By Caroline Song

Healthcare professionals Network Live, HCPLive, recently published a piece by Gale Scott, on the current debate on the organ distribution process in the United States. The article titled, “Hot Debate on Organ Distribution Proposal” contained coverage from a forum held by the United Network for Organ Sharing, UNOS. The main point of contention circled around the disparity in organ distribution. For instance, in some states patients can move up a waiting, whereas in some areas organs are scarce keeping patients on the waiting lists. This is partially due to the unfair demarcation of organ distribution regions. Some areas of the US are more densely populated, meaning there is a higher chance of the area suffering from higher rates of organ failure, leading to more congestion on waiting lists. The US is currently divided into 11 organ transplant regions and the hope is to divide the US into 4 regions. However, choosing to do so can negatively impact rural areas and the transplant centers in these areas could suffer economically while positively impacting large transplant centers. Decreasing the amount of organ transplant regions could also increase the cost of an organ transplant due to an increase in the travel time per patient. There is also a concern about whether changing district lines would still not be able to allocate organs fairly. This also does not guarantee a higher percentage of organs will be available for transplantation. Around 20% of donated organs are discarded due to problems in transport, unsuitability for transplant, and at the surgeon’s discretion. There have been advancements in medical devices to use for transport of organs that may help the organs last longer outside of the body, and while this may be promising, the debate continues. Both sides did agree that if UNOS were to make any changes to the organ distribution regions, it would still take years to execute.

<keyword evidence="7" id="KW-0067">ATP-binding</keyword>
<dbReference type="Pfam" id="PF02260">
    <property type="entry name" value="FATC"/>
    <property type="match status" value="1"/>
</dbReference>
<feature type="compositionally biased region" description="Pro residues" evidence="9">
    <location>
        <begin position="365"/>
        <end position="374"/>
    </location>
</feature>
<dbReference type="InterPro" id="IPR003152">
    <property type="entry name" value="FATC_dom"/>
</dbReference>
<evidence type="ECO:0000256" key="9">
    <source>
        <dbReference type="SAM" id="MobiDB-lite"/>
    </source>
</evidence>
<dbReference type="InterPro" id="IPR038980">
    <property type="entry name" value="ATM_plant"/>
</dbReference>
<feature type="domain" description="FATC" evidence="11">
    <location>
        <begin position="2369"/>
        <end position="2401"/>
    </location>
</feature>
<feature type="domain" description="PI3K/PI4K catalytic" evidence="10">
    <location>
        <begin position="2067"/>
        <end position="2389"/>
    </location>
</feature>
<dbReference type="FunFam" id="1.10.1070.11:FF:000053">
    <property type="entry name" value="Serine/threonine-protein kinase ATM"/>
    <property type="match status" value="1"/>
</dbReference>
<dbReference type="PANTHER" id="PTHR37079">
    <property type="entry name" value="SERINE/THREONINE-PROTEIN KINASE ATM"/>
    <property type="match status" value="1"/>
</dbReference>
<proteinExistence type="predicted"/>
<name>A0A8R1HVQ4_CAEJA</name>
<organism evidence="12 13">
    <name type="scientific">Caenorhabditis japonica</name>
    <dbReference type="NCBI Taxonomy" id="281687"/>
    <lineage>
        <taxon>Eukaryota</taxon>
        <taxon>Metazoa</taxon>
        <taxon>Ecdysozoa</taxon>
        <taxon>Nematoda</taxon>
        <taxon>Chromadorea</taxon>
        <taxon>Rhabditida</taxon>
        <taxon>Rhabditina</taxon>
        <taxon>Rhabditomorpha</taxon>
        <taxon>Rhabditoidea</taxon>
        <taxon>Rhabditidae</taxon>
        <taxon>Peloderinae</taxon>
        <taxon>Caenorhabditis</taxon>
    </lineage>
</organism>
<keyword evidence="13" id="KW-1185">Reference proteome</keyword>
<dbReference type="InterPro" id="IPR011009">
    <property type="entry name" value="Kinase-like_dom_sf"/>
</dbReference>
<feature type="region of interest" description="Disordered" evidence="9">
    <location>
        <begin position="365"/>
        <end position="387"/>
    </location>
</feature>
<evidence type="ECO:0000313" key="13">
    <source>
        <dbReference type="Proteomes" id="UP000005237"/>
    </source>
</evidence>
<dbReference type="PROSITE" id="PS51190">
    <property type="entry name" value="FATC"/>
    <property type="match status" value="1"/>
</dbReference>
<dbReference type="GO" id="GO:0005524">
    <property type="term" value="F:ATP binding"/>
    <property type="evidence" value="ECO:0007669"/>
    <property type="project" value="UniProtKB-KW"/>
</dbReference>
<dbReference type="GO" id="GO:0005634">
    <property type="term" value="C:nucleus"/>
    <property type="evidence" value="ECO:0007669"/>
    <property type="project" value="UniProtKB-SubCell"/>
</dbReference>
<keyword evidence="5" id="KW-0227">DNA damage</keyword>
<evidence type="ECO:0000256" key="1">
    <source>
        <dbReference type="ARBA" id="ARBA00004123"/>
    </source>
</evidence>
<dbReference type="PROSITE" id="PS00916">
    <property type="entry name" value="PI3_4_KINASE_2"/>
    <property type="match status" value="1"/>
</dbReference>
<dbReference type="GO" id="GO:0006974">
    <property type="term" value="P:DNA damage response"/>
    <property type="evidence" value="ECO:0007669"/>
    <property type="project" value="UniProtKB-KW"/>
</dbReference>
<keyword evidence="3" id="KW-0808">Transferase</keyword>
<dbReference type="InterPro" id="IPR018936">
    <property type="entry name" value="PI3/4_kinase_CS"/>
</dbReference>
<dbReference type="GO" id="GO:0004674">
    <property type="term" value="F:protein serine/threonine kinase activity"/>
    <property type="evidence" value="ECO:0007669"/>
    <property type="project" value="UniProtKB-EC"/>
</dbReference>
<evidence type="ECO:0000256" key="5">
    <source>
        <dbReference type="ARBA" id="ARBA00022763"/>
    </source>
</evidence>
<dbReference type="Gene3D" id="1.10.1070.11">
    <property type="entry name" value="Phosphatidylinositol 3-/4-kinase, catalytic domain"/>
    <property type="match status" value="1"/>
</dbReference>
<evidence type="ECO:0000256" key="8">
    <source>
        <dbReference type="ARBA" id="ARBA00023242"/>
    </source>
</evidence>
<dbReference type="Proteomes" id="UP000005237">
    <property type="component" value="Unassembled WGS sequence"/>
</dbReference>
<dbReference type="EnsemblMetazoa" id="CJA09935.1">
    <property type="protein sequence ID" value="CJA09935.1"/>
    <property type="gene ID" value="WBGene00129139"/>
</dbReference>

Read the full article here.